The ‘Perfect Storm’of Technologies

The three major advancements in LC instrumentation and chromatography software listed below dramatically reduce the work involved in implementing a QbD approach to LC method development.
1. Advances in LC Instrumentation
2. Advances in Chromatography Data Systems
3. Advances in Quality by Design Software

Advances in LC Instrumentation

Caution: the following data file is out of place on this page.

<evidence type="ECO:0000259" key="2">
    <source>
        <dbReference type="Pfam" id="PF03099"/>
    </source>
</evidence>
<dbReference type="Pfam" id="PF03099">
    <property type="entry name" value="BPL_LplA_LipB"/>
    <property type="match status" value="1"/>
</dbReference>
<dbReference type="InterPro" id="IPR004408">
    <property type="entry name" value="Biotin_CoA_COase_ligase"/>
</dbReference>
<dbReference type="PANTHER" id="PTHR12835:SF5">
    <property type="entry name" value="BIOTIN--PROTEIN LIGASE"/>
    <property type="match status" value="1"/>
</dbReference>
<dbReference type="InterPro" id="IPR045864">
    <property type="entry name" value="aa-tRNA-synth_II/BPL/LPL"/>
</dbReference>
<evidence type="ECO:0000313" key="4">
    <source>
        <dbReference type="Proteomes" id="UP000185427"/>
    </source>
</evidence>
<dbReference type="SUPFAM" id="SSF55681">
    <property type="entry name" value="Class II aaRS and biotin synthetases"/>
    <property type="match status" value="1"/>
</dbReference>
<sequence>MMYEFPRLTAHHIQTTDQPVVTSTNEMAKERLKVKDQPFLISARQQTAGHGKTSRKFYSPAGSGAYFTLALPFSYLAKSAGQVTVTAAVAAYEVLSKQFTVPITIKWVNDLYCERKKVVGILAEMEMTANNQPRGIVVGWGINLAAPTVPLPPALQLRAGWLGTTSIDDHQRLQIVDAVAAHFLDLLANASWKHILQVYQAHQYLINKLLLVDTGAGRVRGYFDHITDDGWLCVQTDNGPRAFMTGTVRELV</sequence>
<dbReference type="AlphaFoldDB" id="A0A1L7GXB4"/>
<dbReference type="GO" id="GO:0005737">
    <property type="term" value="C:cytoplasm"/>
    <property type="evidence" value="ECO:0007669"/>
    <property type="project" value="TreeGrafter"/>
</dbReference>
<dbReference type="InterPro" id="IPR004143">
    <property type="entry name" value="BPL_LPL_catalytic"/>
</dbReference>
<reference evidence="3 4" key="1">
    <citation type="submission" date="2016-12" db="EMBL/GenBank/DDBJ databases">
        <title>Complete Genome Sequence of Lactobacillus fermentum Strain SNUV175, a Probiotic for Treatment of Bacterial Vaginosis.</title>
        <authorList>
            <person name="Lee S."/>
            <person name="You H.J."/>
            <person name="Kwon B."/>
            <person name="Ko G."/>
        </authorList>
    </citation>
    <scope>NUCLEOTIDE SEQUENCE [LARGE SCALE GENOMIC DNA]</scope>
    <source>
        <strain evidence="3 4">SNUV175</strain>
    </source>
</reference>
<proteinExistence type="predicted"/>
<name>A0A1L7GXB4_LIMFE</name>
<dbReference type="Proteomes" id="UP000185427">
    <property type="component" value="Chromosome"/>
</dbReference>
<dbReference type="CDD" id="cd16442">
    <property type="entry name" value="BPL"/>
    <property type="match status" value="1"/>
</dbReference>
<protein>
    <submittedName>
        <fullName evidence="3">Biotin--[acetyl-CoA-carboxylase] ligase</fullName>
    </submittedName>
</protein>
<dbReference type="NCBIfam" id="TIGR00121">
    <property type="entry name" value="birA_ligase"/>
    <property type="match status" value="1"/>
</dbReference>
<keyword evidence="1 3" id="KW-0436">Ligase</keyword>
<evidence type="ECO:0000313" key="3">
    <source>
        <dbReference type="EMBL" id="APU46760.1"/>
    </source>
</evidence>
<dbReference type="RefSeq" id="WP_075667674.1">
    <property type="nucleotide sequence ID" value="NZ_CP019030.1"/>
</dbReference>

Liquid chromatography is a highly interactive chemistry based separation technology in which mobile phase composition plays a critical role. The evolution of the pump module in LC instrumentation – from Isocratic → Binary → Binary + Internal Valves, and finally → Quaternary – therefore enables one to study multiple mobile phase components in combination by simply changing the instrument settings in the instrument control software. For example, given a binary pump module with internal 2-position valves on each pump, one could put two levels of pH in the two A lines (e.g. pH 2.5 in A1 and pH 3.5 in A2), and put two strong solvents in the two B lines (e.g. acetonitrile in B1 and methanol in B2). This enables running all four combinations of pH and Strong Solvent by simply changing the valve position settings on the two pumps. A quaternary pump module provides even more flexibility, and enables online blending to achieve more study levels without adding more mobile phase preparation work, including for example blending of acidic and basic buffer pairs to achieve different levels of pH. The online mixing capabilities of these pump modules can even be further extended by adding a multi-position solvent selection valve to a main reservoir line. For example, adding a 6-position valve to the A1 line of a binary pump module with internal 2-position valves would result in an additional six reservoir lines (A1-1 – A1-6) along with A2, B1, and B2. In this case one could easily extend the pH-Solvent study to six levels of pH in combination with either acetonitrile or methanol. This could also be done on a quaternary pump module by adding the same valve to the D reservoir for a total of nine reservoirs (A, B, C, and D1-D6).